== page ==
As the United Kingdom was one of the leading countries that helped the Libyan people overthrow Colonel Gaddafi, do we not have both a political obligation and a political interest to help all the democratic forces in Libya trying to create a new, decent country? While I recognise that the Government do indeed have a priority in that respect, I urge my right hon. Friend to ensure that the British Government do all within their power—perhaps even more than they are doing at the moment—over the crucial weeks and months that will determine whether Libya does indeed become a moderate, secular force or continues to be a hotbed of anarchy and potential terrorism.
I agree with my right hon. and learned Friend that the next few weeks and months will be crucial for Libya. Would that it was as simple as getting behind the democratic authority in Libya—it is not clear that there is a democratic authority behind which we can get. We need a coming together. I do not want to overplay the prospects, but the UN Secretary-General’s special representative, Bernardino León, is making some progress, and the Prime Minister’s envoy, Jonathan Powell, is also working hard. We will continue to engage, because having a stable Government in Libya is vital to our security.
The Tobruk-based Government have agreed to return to the UN talks, but on the condition that they are recognised as the only authority that can take part in those negotiations. What is the view of Her Majesty’s Government? Do they support the Tobruk-based Government?
Our view is that both the Tobruk regime and the Misratans, and indeed the regime in Tripoli, must attend the talks with the UN Secretary-General’s special representative on a no-preconditions basis and on the terms he proposes in order to discuss how they can form a Government of national unity of some kind so that we can begin to rebuild Libya, which could be a prosperous and successful country, and one whose stability is vital to our own interests.
Middle East Peace Process
3. What recent assessment he has made of progress with the middle east peace process. 
I have to be candid with my hon. Friend: progress has stalled pending the Israeli general election on 17 March. The British Government strongly supported US Secretary of State John Kerry’s efforts to reach a final status agreement and were disappointed that the parties did not make more progress in 2014. I have discussed many times with Secretary Kerry, most recently when we met in London on 21 February, what the next steps will be. We will press the US to revive the initiative and all the parties to resume serious negotiations as soon as possible after the Israeli elections, and I urge them to be ready then to step up and show the bold political leadership that will be necessary to achieve peace.
I am glad to hear that my right hon. Friend will join me in asking for renewed international pressure on Hamas to disarm and renounce violence. Does he agree that unless that happens it is difficult to envisage a unified and prosperous Palestinian state existing alongside Israel?
My hon. Friend is right that for an enduring solution Hamas must disarm and be prepared to accept Israel’s right to live in peace, but Israel must also stop making illegal settlements in the Occupied Palestinian Territories. We need to keep up the pressure on both sides if we are to get a sustainable solution.
Does the right hon. Gentleman agree that one of the most positive possibilities for advancing peace in the middle east would be the success of the international negotiations with Iran on its nuclear projects? Will he take this opportunity to make it clear that any attempt to disrupt those talks by the Israeli Prime Minister when he addresses the United States Congress later today would be bad for the whole of the middle east and bad for Israel too?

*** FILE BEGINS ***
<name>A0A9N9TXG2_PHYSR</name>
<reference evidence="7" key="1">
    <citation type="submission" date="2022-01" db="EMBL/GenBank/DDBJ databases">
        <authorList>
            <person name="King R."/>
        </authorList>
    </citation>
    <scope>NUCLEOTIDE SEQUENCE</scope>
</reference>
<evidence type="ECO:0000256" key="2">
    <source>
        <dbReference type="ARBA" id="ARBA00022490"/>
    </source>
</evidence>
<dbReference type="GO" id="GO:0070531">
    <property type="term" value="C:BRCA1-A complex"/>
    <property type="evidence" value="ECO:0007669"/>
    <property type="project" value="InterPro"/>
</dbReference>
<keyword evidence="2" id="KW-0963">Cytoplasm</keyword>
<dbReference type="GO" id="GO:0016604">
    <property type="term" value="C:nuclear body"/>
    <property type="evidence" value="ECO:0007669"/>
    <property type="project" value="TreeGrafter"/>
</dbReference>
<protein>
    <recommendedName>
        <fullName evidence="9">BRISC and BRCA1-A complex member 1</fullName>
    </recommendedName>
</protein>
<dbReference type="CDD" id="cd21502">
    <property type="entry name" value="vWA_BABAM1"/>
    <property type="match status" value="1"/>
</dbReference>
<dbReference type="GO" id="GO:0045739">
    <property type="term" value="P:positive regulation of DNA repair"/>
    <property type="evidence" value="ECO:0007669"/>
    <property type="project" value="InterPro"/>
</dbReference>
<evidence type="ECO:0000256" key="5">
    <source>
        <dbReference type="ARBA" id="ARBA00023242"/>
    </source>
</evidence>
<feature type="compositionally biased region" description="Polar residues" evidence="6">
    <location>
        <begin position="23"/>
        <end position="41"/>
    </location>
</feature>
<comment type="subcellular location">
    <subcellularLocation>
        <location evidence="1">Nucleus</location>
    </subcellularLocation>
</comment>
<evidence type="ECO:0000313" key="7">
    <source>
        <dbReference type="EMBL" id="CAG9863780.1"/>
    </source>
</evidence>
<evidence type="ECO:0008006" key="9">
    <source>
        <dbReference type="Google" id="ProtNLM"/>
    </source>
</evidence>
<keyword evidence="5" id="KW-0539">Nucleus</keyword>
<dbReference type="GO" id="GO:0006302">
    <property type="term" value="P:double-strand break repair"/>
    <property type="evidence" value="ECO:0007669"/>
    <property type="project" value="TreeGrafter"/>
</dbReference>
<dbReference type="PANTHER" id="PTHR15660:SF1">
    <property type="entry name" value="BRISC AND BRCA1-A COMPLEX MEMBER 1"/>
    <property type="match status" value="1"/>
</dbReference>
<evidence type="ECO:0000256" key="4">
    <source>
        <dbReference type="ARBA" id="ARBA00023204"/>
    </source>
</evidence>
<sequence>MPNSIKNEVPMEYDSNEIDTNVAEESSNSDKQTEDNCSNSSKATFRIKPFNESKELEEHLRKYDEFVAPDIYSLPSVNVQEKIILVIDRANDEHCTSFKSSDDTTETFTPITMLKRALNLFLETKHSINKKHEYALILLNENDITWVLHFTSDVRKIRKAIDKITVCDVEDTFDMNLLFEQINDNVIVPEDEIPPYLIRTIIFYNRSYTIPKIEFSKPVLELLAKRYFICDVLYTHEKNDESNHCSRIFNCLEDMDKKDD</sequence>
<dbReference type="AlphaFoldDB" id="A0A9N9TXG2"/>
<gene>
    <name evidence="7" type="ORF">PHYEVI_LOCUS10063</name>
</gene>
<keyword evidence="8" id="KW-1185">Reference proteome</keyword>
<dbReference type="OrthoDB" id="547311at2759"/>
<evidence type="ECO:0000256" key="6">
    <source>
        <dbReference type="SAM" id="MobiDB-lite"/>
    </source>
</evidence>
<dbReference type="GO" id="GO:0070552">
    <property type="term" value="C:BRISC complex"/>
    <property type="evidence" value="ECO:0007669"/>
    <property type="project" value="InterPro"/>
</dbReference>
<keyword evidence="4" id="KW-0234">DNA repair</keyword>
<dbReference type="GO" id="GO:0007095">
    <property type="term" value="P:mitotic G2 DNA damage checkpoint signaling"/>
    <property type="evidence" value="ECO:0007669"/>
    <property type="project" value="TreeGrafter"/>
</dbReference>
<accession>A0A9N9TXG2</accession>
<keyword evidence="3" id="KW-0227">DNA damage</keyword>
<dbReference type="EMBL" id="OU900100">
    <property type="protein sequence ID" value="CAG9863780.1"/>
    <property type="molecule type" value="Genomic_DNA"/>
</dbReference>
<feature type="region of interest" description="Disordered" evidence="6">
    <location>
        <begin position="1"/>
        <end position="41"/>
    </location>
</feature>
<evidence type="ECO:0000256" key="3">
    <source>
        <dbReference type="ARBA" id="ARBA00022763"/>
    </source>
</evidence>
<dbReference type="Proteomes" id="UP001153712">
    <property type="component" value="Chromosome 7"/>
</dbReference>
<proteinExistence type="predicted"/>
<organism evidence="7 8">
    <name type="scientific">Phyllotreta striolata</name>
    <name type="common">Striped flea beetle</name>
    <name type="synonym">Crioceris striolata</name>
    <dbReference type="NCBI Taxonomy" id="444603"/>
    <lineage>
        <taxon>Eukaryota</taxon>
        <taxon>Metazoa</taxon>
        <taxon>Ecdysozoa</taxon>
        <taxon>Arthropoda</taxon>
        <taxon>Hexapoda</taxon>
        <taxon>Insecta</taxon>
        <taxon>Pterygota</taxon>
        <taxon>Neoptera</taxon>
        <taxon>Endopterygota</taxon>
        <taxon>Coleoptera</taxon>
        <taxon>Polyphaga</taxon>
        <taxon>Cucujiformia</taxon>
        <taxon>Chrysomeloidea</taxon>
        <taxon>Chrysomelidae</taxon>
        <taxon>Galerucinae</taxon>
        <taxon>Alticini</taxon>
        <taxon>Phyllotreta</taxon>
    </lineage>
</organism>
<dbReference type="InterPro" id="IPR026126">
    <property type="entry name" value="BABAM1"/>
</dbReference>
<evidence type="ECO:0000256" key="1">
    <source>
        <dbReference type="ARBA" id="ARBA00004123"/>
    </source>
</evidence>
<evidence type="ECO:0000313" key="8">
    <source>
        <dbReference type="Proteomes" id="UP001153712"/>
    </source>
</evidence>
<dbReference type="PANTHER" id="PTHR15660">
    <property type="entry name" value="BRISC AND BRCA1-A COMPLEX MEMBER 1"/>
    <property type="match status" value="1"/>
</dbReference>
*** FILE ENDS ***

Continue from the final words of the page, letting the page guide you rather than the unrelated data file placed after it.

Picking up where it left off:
My reading of the US Congress is that it probably does not need much encouragement to instinctively be very sceptical about the process of dialogue with Iran on the nuclear dossier. However, some small progress is being made there, and I would very much regret any attempts to destabilise or derail that process. On the wider question, settling the Israel-Palestine issue is the big roadblock to a more enduring peace in the middle east.
Does the Foreign Secretary think that peace will not be forthcoming until Hamas renounces violence and can speak with a single voice? In Israel, we have seen the emergence of a moderate centre ground. Does he think that either condition is going to happen?
I am going to be slightly careful about the second part of my right hon. Friend’s question because Israel is two weeks away from a general election, so I do not want to speculate about different parts of the political spectrum. What is clear is that there needs to be a broad-based movement within Israel that seeks peace, understands that trade-offs are required in order to achieve peace, and places the greatest premium on getting an acknowledgement of Israel’s right to live inside peaceful pre-’67 borders in perpetuity.
Is it true that Tony Blair is still a so-called middle east peace envoy? What progress has he secured on the ground, and do the UK Government still have confidence in his efforts?
It is true that Tony Blair remains the Quad envoy to the middle east. Mr Blair has made a large number of visits to the region; most recently he has been in Gaza. He continues to engage, and I have no doubt that his role will be kept under constant review.
May I take my right hon. Friend back to the question of settlements, which it is accepted throughout this House are wholly contrary to international law? More to the point, the continual encroachment by the Israeli Government makes it impossible for East Jerusalem to become the capital of a Palestinian state. Can he conceive of any circumstances where a leader of the Palestinians would be able to accept a peace arrangement based on giving up East Jerusalem?